As a warm-up hole the first looks fairly easy, straight and a reasonably short par 5. Being OOB down the full left side, trees and shrubs all the way on the right and sloping gently left to right for most of its length this hole will keep both lefty's and righty's on their toes. Add in the large tree to the right of the fairway and a large bunker guarding the right half of the green, you know you have to start well.
The second at Maclean Golf club is a short par 3 and is one of the newer holes on the course and again everything to the left is Out of Bounds. The tee is tucked into the trees over looking the two gullies you have to carry to the green set on the facing slope. The green is protected to the left and right front by two deep bunkers and steep slopes to both sides.
The third at Maclean Golf Club is a tree lined flat fairway that dog legs gently to the left. The large gum tree on the left at the inside of the dog leg should be avoided and from there it is a relatively straight run to the large green. The green is protected by two sand traps on the left front quadrant and steeply sloping undulations to the right and rear. The green itself slopes gently from the back to the front and is longer than it is wide.
The fourth at Maclean has a gently sloping right to left fairway which has a slight dog-leg to the left and is lined to the right with trees and the left with small trees and shrubs. At about 100m out the fairway dips down onto a flat approach to the raised green. The green is bunkered left and right with steep slopes to both sides and slopes from back to front with a quite pronounced ridge running across the centre.
The fifth at Maclean is a dog leg right from an elevated tee down onto a flat guarded on the left by a fairway bunker. To the right is a steep slope with large trees and to the left are small shrubs, all of which can cause trouble. After the dog leg, on the left are large trees and the right has a waterhazard that can come into play as well as large trees. The rather flat green is protected on the left side by two shallow bunkers and to the back a slope into rough ground with flat ground to the right.
With a dam on either side close to the tee the sixth then leads through a fairly narrow opening up hill to a broader flat section all lined with large native trees. The flat section contains a dog leg left leading up to the green. The green is bunkered to the left and right front and slopes slightly from back to front.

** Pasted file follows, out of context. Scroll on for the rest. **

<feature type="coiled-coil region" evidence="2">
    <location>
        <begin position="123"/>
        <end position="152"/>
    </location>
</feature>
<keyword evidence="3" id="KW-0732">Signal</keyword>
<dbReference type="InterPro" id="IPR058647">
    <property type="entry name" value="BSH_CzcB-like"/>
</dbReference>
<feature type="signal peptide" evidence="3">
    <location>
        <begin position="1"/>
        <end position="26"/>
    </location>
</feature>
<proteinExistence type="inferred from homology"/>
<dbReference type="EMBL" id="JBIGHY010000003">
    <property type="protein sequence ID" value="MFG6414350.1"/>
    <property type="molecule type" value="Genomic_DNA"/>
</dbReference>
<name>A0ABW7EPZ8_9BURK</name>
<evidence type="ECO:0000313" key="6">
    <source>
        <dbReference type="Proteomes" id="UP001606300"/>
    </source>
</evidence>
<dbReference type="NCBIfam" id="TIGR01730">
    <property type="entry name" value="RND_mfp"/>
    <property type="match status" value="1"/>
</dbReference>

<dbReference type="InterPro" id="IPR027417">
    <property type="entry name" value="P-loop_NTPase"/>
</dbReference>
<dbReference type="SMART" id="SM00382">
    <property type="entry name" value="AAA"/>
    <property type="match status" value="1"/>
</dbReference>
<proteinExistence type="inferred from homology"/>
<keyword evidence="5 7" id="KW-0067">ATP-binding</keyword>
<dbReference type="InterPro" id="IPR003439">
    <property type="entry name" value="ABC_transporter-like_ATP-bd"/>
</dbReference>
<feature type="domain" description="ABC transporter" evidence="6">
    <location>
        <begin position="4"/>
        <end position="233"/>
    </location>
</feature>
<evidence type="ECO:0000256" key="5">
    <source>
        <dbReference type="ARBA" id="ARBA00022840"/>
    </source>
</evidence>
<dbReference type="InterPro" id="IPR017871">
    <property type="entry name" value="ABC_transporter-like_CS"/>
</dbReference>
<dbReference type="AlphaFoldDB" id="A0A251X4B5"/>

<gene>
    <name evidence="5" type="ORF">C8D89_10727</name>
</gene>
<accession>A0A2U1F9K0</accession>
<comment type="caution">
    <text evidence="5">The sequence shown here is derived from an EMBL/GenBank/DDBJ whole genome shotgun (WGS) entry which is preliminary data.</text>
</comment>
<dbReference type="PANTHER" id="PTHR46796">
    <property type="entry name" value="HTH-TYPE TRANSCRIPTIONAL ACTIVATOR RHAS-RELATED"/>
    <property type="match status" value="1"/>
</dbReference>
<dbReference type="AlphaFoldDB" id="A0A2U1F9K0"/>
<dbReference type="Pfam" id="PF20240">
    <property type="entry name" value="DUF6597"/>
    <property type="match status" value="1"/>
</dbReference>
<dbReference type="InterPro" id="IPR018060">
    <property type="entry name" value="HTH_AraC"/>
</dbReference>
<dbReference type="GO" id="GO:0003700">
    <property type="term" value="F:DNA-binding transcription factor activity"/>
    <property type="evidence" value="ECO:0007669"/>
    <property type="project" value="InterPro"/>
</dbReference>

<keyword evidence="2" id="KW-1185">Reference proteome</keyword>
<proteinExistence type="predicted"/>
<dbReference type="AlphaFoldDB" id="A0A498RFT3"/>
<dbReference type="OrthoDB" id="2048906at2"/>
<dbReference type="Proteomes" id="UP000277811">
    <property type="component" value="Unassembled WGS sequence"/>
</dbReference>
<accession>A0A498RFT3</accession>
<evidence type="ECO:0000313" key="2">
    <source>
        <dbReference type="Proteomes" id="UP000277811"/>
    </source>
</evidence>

The longest Par 3 on the course the seventh has trees and shrubs on both sides of a down sloping fairway with a green that slopes gently from back to front. The back of the green is steeply graded down to heavy rough and both sides taper up to the front of the green.
The eighth at Maclean while not being the longest Par 4 on the course is made to seem so because it is uphill all the way. The Tee is tucked back in the trees on the banks of a dam with trees keeping the right side of the fairway honest but go too far left and you are in a hazard. After the drive you have to negotiate the dog leg left which is guarded by more trees. The green at the top of the hill is trapped to the left by two bunkers and slopes from back to front making down hill putts very interesting at times.
The Thistle off the tee is looking straight at the club house down an avenue of large trees. The fairway slopes gently right to left and the first half is up hill over a rise. While you can see the green from the tee the last half of the fairway is hidden down in a shallow gully and then up to the green which has a large bunker covering most of the left side and a steep slope to the back. The green has a pronounced back to front bias. Do not over club on your second as the path in front of the clubhouse and beyond is OOB.
Why the Thistle Hole? Pay your dollar to the starter and if you are nearest to the pin on your second shot you get the prize.